Why politicians pursue austerity policies that never work.
These arguments acquired ever fancier mathematical trappings. Economists came up with toy models under which austerity could actually expand the economy by restoring business confidence. And this general wisdom seeped down into politics. In 2009, Alberto Alesina and Silvia Ardagna wrote a paper arguing that austerity was a signal that politicians sent to entrepreneurs, guaranteeing that tax increases would not happen in the future so that they would have the confidence to invest in the present. When the crisis hit, they were invited to deliver a version of this paper to the gathered economics and finance ministers of Europe. Likely, many of these ministers now regret having listened to its recommendations, but the hurt is done.
Blyth’s book is not perfect. It veers between entertaining polemic and detailed analysis, and sometimes overstates its case. To take one example, states like Ireland were more profligate than Blyth suggests. As the political scientists Niamh Hardiman and Sebastian Dellepiane have shown, they maintained budget surpluses only through unsustainable tax policies, which assumed that the property bubble would keep on expanding forever. Blyth’s indictment of banks and private finance sometimes lets government off a little too lightly. And the book isn’t as well organized as it might be; Blyth tries to stuff 400 pages of analysis into 200 pages of prose, leading to some unseemly bulges.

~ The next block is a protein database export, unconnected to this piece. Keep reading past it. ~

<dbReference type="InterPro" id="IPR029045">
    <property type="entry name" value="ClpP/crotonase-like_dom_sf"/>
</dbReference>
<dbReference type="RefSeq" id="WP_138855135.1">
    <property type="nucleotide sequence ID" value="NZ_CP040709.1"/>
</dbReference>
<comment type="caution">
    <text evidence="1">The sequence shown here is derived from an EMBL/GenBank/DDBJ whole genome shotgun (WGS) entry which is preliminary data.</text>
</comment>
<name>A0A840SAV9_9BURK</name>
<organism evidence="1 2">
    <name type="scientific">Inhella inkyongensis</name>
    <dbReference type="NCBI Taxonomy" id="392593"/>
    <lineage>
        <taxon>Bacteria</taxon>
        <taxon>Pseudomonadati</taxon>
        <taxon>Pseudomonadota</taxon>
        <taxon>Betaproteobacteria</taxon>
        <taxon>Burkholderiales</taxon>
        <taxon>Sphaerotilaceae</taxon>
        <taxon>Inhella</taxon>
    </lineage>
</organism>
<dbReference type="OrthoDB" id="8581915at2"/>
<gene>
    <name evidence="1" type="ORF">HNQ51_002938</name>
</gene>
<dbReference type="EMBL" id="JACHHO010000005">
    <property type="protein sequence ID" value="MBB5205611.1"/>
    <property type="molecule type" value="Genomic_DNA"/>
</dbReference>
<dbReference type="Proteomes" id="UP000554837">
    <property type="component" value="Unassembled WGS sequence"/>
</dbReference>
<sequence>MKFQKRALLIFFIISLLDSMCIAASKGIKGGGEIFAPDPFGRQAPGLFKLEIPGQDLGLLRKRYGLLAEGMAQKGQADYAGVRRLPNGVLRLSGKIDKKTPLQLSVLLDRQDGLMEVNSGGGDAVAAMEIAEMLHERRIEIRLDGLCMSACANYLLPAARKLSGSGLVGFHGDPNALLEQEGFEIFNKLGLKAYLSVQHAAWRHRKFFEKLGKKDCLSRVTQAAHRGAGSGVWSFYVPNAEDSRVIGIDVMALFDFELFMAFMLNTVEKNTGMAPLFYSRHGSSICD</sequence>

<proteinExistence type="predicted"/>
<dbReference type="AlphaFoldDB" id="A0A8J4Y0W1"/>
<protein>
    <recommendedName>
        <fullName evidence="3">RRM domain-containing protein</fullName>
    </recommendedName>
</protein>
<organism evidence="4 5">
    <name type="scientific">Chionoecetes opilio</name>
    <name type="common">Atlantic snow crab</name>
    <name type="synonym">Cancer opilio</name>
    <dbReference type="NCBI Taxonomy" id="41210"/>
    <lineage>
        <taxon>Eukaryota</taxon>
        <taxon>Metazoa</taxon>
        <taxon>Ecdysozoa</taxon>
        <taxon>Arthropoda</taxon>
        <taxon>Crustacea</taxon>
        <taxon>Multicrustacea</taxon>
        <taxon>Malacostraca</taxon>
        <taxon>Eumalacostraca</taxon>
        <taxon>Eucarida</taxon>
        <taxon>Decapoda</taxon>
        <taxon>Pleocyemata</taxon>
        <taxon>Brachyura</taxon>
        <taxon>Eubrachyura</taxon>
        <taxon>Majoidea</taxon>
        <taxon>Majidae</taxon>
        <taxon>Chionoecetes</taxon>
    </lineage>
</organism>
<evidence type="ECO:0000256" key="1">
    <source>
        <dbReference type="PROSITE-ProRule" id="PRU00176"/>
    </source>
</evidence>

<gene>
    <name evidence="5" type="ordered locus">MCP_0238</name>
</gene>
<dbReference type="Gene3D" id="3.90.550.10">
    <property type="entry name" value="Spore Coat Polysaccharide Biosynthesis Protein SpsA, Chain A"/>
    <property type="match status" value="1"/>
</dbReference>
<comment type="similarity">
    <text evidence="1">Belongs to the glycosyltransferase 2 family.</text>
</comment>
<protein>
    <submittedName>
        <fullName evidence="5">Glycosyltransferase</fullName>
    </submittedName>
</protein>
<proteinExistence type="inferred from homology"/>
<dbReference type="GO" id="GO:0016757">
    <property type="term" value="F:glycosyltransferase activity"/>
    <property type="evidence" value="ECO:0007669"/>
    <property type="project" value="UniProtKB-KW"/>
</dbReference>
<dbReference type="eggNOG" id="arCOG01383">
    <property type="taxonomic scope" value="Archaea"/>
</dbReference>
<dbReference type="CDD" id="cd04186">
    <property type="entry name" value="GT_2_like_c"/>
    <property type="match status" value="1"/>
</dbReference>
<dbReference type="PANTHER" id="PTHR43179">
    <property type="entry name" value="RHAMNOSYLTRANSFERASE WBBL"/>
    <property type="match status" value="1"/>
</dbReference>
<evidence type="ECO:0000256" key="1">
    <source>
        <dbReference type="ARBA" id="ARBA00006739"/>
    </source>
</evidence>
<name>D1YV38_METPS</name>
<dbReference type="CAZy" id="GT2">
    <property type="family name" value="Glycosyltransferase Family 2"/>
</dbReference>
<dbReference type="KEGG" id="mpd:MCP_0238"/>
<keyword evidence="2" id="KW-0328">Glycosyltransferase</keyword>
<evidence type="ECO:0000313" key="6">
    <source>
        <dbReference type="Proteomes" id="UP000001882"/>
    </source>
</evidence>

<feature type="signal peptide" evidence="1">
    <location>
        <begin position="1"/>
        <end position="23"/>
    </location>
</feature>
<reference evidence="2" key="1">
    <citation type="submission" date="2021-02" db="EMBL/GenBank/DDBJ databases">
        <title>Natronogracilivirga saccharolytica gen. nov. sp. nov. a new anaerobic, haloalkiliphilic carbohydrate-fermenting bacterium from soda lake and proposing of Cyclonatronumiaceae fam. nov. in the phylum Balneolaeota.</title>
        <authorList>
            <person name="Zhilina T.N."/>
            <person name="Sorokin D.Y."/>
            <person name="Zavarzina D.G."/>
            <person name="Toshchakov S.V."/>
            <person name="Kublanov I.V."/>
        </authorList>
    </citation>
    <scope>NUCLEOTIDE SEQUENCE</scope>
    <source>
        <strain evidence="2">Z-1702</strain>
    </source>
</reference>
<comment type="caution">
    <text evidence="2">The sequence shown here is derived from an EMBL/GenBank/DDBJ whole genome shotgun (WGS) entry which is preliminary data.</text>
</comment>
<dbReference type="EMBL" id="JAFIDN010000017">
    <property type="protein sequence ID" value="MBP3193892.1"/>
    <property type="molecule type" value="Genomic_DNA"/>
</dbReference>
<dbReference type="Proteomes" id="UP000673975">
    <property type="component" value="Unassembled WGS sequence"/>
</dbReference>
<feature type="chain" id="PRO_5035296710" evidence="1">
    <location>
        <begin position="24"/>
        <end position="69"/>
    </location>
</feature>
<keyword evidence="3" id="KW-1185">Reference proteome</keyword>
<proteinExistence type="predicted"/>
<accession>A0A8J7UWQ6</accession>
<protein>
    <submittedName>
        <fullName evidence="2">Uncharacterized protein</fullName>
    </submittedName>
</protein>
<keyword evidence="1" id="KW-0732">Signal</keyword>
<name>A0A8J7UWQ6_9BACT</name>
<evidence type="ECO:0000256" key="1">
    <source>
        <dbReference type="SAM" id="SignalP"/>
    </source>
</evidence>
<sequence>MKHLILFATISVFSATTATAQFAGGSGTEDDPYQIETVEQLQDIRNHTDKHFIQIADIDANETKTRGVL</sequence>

Nonetheless, it’s essential reading. John Maynard Keynes famously argued that politicians are the unwitting slaves of the ideas of defunct economists. Blyth’s book is a practical application of Keynes’s dictum, asking what those ideas are, why they are so important, and where they came from in the first place. If Blyth is right, we are only going to get out of the mess we’re in by developing new ideas that work better than austerity and can shape a new economic order, at least for a while. He doesn’t know any better than I do where those ideas will come from, but at least he has some understanding of why and how they are important. The economy is much too important to leave to economists. We need to understand how ideas shape it, and Blyth’s new book provides an excellent starting point.
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